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‘A wave is coming’: Republicans brace for heavy losses in November as Democrats gain momentum

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Republican lawmakers, candidates, strategists and funders are sounding the alarm that November’s elections could be disastrous for the party and that only key structural advantages could shield the party from losing both houses of Congress.

Vanity Fair‘s Abigail Tracy said on Sunday that recent losses in bellwether races around the country have sown fear among GOP faithful.

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“These races are like canaries in the coal mine,” said former Democratic Rep. Steve Israel (NY), ex-chairman of the Democratic Congressional Campaign Committee. “For Republicans, the canaries are dying.”

Earlier this year, losses in special elections in Georgia, Montana and South Carolina seemed to indicate that anti-Trump sentiment would not be sufficient enough to turn longtime red districts blue.

Recent months, however, brought a string of defeats including former Alabama Supreme Court Justice Roy Moore, a far-right candidate who received high-profile support from former White House adviser Steve Bannon.

“Ten months out,” wrote Tracy, “strategists see the trend as a potential harbinger of the legendary blue wave in the 2018 midterms that could rob of the G.O.P. of its majority in the House — and possibly, the Senate.”

Without former President Barack Obama and longtime conservative bogeyman Hillary Clinton to run against, Republicans are left with one major political figure to align themselves with or to oppose, the historically unpopular president.

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A Republican strategist who spoke to Tracy anonymously said they believe Republicans should double down on the president’s message and stoke the always-loyal base ahead of November.

“I think they ought to continue to be bold to get people fired up to vote in the election,” the strategist said. “No matter what, the clock is ticking on how long we have the majority…it doesn’t matter if it’s two more years or ten months or four more [years]. Whatever it is, this is their shot. That might not happen again.”

GOP fundraisers say, however, that they’re being wildly outraised by Democrats.

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“In the final quarter of 2017, more than 40 House Republicans were outraised by at least one, if not multiple, Democratic opponents. The fear is that the Republican Party will be forced to defend traditionally safe states,” Tracy said.

After Democratic challenger Patty Schachtner won a Wisconsin state senate seat in a deep red district, GOP strategist Trygve Olson said on Twitter, “A wave is coming…This a suburban-rural district. If the G.O.P. is losing WI-10 lookout!”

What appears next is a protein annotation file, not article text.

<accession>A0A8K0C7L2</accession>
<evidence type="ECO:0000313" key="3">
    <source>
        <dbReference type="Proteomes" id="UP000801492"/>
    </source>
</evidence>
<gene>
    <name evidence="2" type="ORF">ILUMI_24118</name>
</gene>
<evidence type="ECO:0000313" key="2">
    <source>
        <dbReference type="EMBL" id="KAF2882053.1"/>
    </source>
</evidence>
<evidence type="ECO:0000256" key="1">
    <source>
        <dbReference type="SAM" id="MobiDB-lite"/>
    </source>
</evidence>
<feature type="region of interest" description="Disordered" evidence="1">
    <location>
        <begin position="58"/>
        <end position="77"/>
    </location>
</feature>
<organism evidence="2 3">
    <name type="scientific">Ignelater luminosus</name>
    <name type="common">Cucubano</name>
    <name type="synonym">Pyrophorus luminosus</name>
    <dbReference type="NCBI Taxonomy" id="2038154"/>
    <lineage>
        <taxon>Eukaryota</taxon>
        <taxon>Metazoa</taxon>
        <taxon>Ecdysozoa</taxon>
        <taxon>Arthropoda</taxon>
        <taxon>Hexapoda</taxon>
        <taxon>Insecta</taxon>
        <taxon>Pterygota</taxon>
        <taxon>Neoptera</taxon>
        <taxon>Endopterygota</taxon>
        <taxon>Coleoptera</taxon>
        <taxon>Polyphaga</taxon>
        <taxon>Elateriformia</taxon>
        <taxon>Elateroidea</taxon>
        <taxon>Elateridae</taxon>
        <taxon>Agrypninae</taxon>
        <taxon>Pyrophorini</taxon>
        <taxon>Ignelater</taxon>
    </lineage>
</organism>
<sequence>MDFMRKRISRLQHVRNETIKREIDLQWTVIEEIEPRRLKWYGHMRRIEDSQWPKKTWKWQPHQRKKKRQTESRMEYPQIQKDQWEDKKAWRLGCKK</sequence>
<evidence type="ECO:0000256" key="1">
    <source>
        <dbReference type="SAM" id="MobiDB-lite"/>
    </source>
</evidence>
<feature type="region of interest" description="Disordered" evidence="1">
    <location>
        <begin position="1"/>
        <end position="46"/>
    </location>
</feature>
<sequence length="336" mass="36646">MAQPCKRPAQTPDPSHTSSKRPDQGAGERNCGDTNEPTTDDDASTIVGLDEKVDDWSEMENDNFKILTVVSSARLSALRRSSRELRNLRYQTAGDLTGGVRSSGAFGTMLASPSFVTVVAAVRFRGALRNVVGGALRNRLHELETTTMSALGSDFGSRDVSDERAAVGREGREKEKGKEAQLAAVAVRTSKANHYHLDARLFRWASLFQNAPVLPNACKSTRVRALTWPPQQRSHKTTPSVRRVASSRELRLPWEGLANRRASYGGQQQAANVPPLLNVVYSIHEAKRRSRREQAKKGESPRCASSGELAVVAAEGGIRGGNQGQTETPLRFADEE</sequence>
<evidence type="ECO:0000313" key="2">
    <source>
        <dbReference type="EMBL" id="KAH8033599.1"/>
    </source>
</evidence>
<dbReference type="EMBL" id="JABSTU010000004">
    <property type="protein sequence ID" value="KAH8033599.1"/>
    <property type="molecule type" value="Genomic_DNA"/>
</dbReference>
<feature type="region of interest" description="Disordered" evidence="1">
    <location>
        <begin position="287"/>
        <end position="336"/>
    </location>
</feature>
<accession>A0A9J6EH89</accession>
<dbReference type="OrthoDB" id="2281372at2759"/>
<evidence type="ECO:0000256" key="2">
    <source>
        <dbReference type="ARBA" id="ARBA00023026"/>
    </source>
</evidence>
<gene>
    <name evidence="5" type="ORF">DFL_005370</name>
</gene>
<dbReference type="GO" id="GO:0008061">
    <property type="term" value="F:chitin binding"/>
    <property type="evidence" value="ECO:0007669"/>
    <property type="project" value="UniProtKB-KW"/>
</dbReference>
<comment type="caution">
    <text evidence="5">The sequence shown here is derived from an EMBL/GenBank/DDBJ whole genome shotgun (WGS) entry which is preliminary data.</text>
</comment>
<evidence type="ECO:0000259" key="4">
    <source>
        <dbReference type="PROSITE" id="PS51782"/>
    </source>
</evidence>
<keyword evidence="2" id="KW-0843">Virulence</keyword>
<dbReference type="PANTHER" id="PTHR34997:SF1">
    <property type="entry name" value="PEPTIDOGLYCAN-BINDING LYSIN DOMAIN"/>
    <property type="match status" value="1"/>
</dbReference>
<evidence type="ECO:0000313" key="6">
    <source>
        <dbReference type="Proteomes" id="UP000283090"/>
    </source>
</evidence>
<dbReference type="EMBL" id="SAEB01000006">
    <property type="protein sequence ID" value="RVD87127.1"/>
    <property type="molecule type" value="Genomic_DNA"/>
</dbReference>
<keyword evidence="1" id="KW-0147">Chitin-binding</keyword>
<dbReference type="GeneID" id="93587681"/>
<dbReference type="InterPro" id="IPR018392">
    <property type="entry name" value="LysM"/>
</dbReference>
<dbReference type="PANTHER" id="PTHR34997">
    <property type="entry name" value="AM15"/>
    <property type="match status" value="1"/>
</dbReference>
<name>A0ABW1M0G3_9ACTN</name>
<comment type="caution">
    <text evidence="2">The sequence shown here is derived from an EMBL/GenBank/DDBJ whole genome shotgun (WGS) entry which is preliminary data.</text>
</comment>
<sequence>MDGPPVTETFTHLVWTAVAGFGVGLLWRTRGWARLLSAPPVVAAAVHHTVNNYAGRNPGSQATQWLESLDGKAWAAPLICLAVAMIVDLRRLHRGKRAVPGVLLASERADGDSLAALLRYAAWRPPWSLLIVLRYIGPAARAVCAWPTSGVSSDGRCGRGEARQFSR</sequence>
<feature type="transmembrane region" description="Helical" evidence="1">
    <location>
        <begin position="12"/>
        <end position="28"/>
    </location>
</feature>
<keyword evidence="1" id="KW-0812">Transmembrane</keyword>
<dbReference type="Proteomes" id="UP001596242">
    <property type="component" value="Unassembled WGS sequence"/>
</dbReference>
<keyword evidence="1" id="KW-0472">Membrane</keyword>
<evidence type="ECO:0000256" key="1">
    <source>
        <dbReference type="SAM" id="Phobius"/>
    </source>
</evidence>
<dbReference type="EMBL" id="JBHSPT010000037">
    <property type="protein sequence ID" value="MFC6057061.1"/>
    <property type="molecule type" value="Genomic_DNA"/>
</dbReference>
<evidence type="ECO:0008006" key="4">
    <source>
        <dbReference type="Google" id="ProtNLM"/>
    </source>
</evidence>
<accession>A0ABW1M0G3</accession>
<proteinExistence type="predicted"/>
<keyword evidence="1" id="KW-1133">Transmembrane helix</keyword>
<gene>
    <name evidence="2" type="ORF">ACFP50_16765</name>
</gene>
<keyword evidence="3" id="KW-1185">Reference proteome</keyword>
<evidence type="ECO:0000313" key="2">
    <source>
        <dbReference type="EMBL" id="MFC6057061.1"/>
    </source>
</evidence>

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Democrats shouldn’t be overconfident, however. GOP strategist Rick Wilson told Tracy, “Democrats are always capable of screwing up — they do it a lot. They are spectacularly bad at snatching defeat from the jaws of victory.”


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Black former Liberty University staffer says it felt like the ‘1950s or 1960s’ during his time at the school

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After Liberty University president Jerry Falwell Jr. mocked Virginia Governor Ralph Northam by donning a mask that featured the picture from Northam’s medical college yearbook allegedly showing him in blackface, several Black staff members and athletes left the evangelical college in protest.

Speaking on MSNBC this Tuesday, former Liberty staffer Keyvon Scott said that he left the school because he felt there was no place for him there anymore.

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Trump stares blankly at mass death — and reveals just how out of touch he truly is

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On Feb. 4, 1992, George Herbert Walker Bush was campaigning for reelection at the National Grocers Association convention in Orlando. There, the president “grabbed a quart of milk, a light bulb and a bag of candy and ran them over an electronic scanner,” wrote Times correspondent Andrew Rosenthal. “The look of wonder flickered across his face again as he saw the item and price registered on the cash register screen.”

“This is for checking out?” asked Mr. Bush. “I just took a tour through the exhibits here,” he told the grocers later. “Amazed by some of the technology.”

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2020 Election

Republicans have a fight on their hands: ‘Trump is losing and the Senate is leaning towards Democrats’

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Senate Majority Leader Mitch McConnell breathed a sigh of relief after controversial former Kansas secretary of state Kris Kobach lost his state's Republican primary for the U.S. Senate.

The McConnell-aligned Senate Leadership Fund had invested $2.1 million to boost Rep. Roger Marshall, who won the primary and will face off against Democratic state Sen. Barbara Bollier, but the majority leader's intervention shows the challenge he faces in holding onto his own job, reported NPR.

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